I’ve stored an old washing machine at the back of the house for years. Today I decided to have a look at it and see what to do with it. It got damaged in a flood and was full of gravel and mud – so basically a write-off. But thanks to to some inspiration from some surfer buddies I met this year (they had a wash drum burner), I though it would make a nice little wood burner. A couple of crow bars and some socket wrenches were all I needed.
Two hours later said machine was transformed to a pile of useful bits and a pile of junk.
The useful bits included two drums , a glass bowl ( from the front door) and some nice weights – one concrete and one cast iron.
The inner drum was perfect – it even ended up with it’s own special base (the drive wheel)
It is significantly smaller than its predecessor (the drier drum) and has significantly more holes in it, making it burn better, give out more heat and look prettier!
The end-effect is superb!
Link to previous burner posts – previous-burner
I’ll post a blog on the tripod separately.
In German, ‘A Lot of Wood Stacked In-front of the House’ can have a whole different meaning! But it is also traditionally a sign of being well prepared for winter in the Black Forest.
Old habits die hard – so I have been stacking wood in-front, behind and at the sides of the house. Two cubic metres (loose) worth.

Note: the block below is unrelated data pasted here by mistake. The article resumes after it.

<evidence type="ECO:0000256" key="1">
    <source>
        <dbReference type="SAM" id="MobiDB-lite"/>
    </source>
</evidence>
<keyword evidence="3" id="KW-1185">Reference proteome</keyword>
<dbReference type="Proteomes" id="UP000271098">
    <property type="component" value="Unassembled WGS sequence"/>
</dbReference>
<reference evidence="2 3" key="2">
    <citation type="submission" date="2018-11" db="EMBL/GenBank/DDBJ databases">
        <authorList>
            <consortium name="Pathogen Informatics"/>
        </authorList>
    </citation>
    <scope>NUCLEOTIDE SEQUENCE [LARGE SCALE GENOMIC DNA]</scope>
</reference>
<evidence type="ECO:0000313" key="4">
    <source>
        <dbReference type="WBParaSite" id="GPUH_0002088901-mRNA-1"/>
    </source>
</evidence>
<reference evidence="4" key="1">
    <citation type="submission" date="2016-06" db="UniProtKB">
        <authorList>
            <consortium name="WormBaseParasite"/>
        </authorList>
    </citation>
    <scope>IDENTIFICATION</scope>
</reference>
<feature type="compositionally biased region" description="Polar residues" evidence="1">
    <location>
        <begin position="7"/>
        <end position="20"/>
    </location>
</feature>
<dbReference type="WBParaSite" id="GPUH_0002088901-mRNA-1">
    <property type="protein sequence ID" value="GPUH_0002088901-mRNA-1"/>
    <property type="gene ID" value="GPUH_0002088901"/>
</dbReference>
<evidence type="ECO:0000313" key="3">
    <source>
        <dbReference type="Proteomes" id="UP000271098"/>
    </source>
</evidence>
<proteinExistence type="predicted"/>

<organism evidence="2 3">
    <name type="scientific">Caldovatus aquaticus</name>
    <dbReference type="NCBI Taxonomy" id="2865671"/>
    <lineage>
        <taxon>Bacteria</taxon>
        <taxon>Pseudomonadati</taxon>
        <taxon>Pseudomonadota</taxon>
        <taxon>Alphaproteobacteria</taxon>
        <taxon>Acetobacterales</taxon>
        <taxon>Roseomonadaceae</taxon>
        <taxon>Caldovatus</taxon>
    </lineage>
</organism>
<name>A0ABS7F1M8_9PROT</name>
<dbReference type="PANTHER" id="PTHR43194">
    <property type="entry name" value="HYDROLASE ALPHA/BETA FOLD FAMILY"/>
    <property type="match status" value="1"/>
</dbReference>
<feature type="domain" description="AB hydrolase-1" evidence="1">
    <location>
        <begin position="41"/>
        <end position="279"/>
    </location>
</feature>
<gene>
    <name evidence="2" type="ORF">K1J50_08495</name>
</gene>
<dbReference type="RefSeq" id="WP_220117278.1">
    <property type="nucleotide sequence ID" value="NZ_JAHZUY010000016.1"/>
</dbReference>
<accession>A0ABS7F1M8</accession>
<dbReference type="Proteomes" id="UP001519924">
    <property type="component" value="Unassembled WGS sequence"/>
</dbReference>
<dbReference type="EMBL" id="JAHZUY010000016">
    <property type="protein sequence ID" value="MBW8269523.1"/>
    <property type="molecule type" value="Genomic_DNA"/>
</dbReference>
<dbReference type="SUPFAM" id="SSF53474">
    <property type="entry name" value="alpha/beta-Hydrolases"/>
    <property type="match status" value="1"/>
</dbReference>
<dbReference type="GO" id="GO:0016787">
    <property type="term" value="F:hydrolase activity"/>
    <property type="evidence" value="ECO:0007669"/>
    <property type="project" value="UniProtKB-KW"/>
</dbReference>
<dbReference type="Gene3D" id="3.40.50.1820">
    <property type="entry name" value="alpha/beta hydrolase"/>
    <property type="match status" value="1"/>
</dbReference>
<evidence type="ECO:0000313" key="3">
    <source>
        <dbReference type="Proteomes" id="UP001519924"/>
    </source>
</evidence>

It was a couple of hours of good solid work: I’m pleased with the results. That should keep us nice and toasted over the winter!
These are delightful little berries – heavy cropping and with a sweet sour taste to them. Thoroughly recommended if you want something slightly different from raspberries or blackberries. This is the second batch this summer; the first one at the beginning of July ; this one the beginning of August.
Wineberries with some blackberries for contrast and size
I have a large heavy drive-away awning that works very well and I use that when we travel with the boys and they sleep in that. But, when there are just the two of us … well, it’s a bit of a palaver. So I looked for something that I could use with our roll-out canopy and without it if I want to leave a standalone awning or if it is just too windy to risk £500 worth of aluminium and pvc canvas!
I looked at the quecha base seconds – but just couldn’t get my head around using it with my existing kit.
This arrangement gives me three configurations (numbers match picture numbers below):
- Sun canopy attached to side channel (on rollout awning)
- Sun room using sun canopy and attached as above (#1)
- Drive away awning using #2 above plus an attached tarp and a candor strip to de-couple the awning from the bus (the attachment clips are clip on grommets).
- Attach the sides and front of the sun-room to the roll-out awning using velcro tapes
I think I now have all the canopy combinations and permutations I need for travelling light – and at a price that is half the price of the specific, add-on sides and front for the roll-out awning. I’ll report back after our next trip!
Thanks to a reference from Jonathan Gittos (many thanks Jonathan), I have just watched this video. It really is worth watching the whole 1.5 hours – you will NEVER look at sugar the same way again. I had heard of much of this stuff before, but the missing bit for me was just how dangerous fructose is to your health. I, for one, used to drink gallons of orange juice thinking I was doing myself a lot of good – nope – real damage!